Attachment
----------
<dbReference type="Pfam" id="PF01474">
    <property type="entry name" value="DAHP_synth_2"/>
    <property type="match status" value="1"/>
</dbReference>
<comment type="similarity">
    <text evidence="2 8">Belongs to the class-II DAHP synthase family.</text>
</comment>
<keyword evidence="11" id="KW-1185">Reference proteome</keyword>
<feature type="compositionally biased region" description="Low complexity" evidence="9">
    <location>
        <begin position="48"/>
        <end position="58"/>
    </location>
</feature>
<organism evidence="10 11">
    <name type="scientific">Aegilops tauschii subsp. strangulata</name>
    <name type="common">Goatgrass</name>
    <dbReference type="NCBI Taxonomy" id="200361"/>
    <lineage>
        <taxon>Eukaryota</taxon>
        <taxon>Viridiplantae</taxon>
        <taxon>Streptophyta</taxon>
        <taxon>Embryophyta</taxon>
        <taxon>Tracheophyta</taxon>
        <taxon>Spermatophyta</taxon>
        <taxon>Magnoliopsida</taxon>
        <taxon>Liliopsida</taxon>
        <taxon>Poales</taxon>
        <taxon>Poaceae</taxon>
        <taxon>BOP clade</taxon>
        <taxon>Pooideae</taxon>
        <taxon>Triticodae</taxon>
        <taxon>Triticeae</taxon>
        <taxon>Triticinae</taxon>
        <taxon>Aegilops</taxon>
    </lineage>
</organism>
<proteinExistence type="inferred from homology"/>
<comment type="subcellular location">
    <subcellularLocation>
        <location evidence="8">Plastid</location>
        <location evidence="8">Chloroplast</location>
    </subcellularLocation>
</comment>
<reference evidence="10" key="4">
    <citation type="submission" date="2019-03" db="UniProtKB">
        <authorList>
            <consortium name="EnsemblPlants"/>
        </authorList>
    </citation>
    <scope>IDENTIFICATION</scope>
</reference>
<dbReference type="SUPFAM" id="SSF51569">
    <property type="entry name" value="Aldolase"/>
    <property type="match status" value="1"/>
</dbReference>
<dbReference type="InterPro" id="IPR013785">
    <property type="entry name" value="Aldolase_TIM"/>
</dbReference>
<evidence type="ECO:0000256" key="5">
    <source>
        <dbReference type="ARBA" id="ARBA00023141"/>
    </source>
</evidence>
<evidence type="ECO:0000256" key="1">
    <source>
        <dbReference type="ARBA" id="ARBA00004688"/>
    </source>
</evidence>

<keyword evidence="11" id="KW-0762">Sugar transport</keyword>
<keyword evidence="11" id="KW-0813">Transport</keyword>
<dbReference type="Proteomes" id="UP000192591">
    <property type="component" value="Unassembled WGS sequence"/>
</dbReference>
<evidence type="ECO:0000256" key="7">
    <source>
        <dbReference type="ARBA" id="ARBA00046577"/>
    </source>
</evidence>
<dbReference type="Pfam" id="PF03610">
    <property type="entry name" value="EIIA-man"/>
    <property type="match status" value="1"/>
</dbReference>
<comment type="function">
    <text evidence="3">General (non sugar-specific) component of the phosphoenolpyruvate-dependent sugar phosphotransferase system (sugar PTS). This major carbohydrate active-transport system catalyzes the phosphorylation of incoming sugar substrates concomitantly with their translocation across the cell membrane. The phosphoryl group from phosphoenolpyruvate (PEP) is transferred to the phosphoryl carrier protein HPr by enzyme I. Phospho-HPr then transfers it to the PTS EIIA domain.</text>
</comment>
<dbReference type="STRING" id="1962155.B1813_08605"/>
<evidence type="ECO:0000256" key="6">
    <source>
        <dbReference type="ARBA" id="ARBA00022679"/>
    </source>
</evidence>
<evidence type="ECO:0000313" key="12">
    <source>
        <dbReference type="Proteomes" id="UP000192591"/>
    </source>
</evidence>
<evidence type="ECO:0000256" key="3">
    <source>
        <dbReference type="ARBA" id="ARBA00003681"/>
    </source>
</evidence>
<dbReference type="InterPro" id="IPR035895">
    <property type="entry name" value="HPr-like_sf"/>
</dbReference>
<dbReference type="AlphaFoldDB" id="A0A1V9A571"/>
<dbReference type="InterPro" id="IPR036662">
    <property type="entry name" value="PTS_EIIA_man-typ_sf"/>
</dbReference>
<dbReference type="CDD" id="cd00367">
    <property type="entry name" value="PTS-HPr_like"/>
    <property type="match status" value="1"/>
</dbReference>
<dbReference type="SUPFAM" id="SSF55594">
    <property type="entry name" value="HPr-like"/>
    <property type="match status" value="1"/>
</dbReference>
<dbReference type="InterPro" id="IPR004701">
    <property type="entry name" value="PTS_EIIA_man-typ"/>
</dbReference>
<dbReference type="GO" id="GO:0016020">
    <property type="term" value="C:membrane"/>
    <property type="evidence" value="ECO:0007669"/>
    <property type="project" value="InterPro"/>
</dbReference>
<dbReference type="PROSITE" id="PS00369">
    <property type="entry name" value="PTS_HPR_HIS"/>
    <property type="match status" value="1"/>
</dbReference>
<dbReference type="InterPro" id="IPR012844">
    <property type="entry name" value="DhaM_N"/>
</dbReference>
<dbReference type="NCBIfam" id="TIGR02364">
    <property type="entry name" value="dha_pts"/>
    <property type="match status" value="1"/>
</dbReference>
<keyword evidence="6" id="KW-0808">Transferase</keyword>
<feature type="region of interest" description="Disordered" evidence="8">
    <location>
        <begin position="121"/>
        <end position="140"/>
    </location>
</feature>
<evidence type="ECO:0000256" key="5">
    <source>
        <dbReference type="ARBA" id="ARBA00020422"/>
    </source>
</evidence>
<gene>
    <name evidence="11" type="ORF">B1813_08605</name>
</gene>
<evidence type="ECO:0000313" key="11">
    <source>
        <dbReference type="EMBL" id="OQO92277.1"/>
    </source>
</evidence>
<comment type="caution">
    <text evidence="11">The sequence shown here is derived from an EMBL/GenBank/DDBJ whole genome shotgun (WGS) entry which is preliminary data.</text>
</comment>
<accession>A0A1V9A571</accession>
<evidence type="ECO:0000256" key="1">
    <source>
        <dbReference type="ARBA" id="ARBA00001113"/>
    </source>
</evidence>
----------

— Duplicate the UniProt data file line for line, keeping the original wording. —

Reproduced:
<dbReference type="Pfam" id="PF01474">
    <property type="entry name" value="DAHP_synth_2"/>
    <property type="match status" value="1"/>
</dbReference>
<comment type="similarity">
    <text evidence="2 8">Belongs to the class-II DAHP synthase family.</text>
</comment>
<keyword evidence="11" id="KW-1185">Reference proteome</keyword>
<feature type="compositionally biased region" description="Low complexity" evidence="9">
    <location>
        <begin position="48"/>
        <end position="58"/>
    </location>
</feature>
<organism evidence="10 11">
    <name type="scientific">Aegilops tauschii subsp. strangulata</name>
    <name type="common">Goatgrass</name>
    <dbReference type="NCBI Taxonomy" id="200361"/>
    <lineage>
        <taxon>Eukaryota</taxon>
        <taxon>Viridiplantae</taxon>
        <taxon>Streptophyta</taxon>
        <taxon>Embryophyta</taxon>
        <taxon>Tracheophyta</taxon>
        <taxon>Spermatophyta</taxon>
        <taxon>Magnoliopsida</taxon>
        <taxon>Liliopsida</taxon>
        <taxon>Poales</taxon>
        <taxon>Poaceae</taxon>
        <taxon>BOP clade</taxon>
        <taxon>Pooideae</taxon>
        <taxon>Triticodae</taxon>
        <taxon>Triticeae</taxon>
        <taxon>Triticinae</taxon>
        <taxon>Aegilops</taxon>
    </lineage>
</organism>
<proteinExistence type="inferred from homology"/>
<comment type="subcellular location">
    <subcellularLocation>
        <location evidence="8">Plastid</location>
        <location evidence="8">Chloroplast</location>
    </subcellularLocation>
</comment>
<reference evidence="10" key="4">
    <citation type="submission" date="2019-03" db="UniProtKB">
        <authorList>
            <consortium name="EnsemblPlants"/>
        </authorList>
    </citation>
    <scope>IDENTIFICATION</scope>
</reference>
<dbReference type="SUPFAM" id="SSF51569">
    <property type="entry name" value="Aldolase"/>
    <property type="match status" value="1"/>
</dbReference>
<dbReference type="InterPro" id="IPR013785">
    <property type="entry name" value="Aldolase_TIM"/>
</dbReference>
<evidence type="ECO:0000256" key="5">
    <source>
        <dbReference type="ARBA" id="ARBA00023141"/>
    </source>
</evidence>
<evidence type="ECO:0000256" key="1">
    <source>
        <dbReference type="ARBA" id="ARBA00004688"/>
    </source>
</evidence>

<keyword evidence="11" id="KW-0762">Sugar transport</keyword>
<keyword evidence="11" id="KW-0813">Transport</keyword>
<dbReference type="Proteomes" id="UP000192591">
    <property type="component" value="Unassembled WGS sequence"/>
</dbReference>
<evidence type="ECO:0000256" key="7">
    <source>
        <dbReference type="ARBA" id="ARBA00046577"/>
    </source>
</evidence>
<dbReference type="Pfam" id="PF03610">
    <property type="entry name" value="EIIA-man"/>
    <property type="match status" value="1"/>
</dbReference>
<comment type="function">
    <text evidence="3">General (non sugar-specific) component of the phosphoenolpyruvate-dependent sugar phosphotransferase system (sugar PTS). This major carbohydrate active-transport system catalyzes the phosphorylation of incoming sugar substrates concomitantly with their translocation across the cell membrane. The phosphoryl group from phosphoenolpyruvate (PEP) is transferred to the phosphoryl carrier protein HPr by enzyme I. Phospho-HPr then transfers it to the PTS EIIA domain.</text>
</comment>
<dbReference type="STRING" id="1962155.B1813_08605"/>
<evidence type="ECO:0000256" key="6">
    <source>
        <dbReference type="ARBA" id="ARBA00022679"/>
    </source>
</evidence>
<evidence type="ECO:0000313" key="12">
    <source>
        <dbReference type="Proteomes" id="UP000192591"/>
    </source>
</evidence>
<evidence type="ECO:0000256" key="3">
    <source>
        <dbReference type="ARBA" id="ARBA00003681"/>
    </source>
</evidence>
<dbReference type="InterPro" id="IPR035895">
    <property type="entry name" value="HPr-like_sf"/>
</dbReference>
<dbReference type="AlphaFoldDB" id="A0A1V9A571"/>
<dbReference type="InterPro" id="IPR036662">
    <property type="entry name" value="PTS_EIIA_man-typ_sf"/>
</dbReference>
<dbReference type="CDD" id="cd00367">
    <property type="entry name" value="PTS-HPr_like"/>
    <property type="match status" value="1"/>
</dbReference>
<dbReference type="SUPFAM" id="SSF55594">
    <property type="entry name" value="HPr-like"/>
    <property type="match status" value="1"/>
</dbReference>
<dbReference type="InterPro" id="IPR004701">
    <property type="entry name" value="PTS_EIIA_man-typ"/>
</dbReference>
<dbReference type="GO" id="GO:0016020">
    <property type="term" value="C:membrane"/>
    <property type="evidence" value="ECO:0007669"/>
    <property type="project" value="InterPro"/>
</dbReference>
<dbReference type="PROSITE" id="PS00369">
    <property type="entry name" value="PTS_HPR_HIS"/>
    <property type="match status" value="1"/>
</dbReference>
<dbReference type="InterPro" id="IPR012844">
    <property type="entry name" value="DhaM_N"/>
</dbReference>
<dbReference type="NCBIfam" id="TIGR02364">
    <property type="entry name" value="dha_pts"/>
    <property type="match status" value="1"/>
</dbReference>
<keyword evidence="6" id="KW-0808">Transferase</keyword>
<feature type="region of interest" description="Disordered" evidence="8">
    <location>
        <begin position="121"/>
        <end position="140"/>
    </location>
</feature>
<evidence type="ECO:0000256" key="5">
    <source>
        <dbReference type="ARBA" id="ARBA00020422"/>
    </source>
</evidence>
<gene>
    <name evidence="11" type="ORF">B1813_08605</name>
</gene>
<evidence type="ECO:0000313" key="11">
    <source>
        <dbReference type="EMBL" id="OQO92277.1"/>
    </source>
</evidence>
<comment type="caution">
    <text evidence="11">The sequence shown here is derived from an EMBL/GenBank/DDBJ whole genome shotgun (WGS) entry which is preliminary data.</text>
</comment>
<accession>A0A1V9A571</accession>
<evidence type="ECO:0000256" key="1">
    <source>
        <dbReference type="ARBA" id="ARBA00001113"/>
    </source>
</evidence>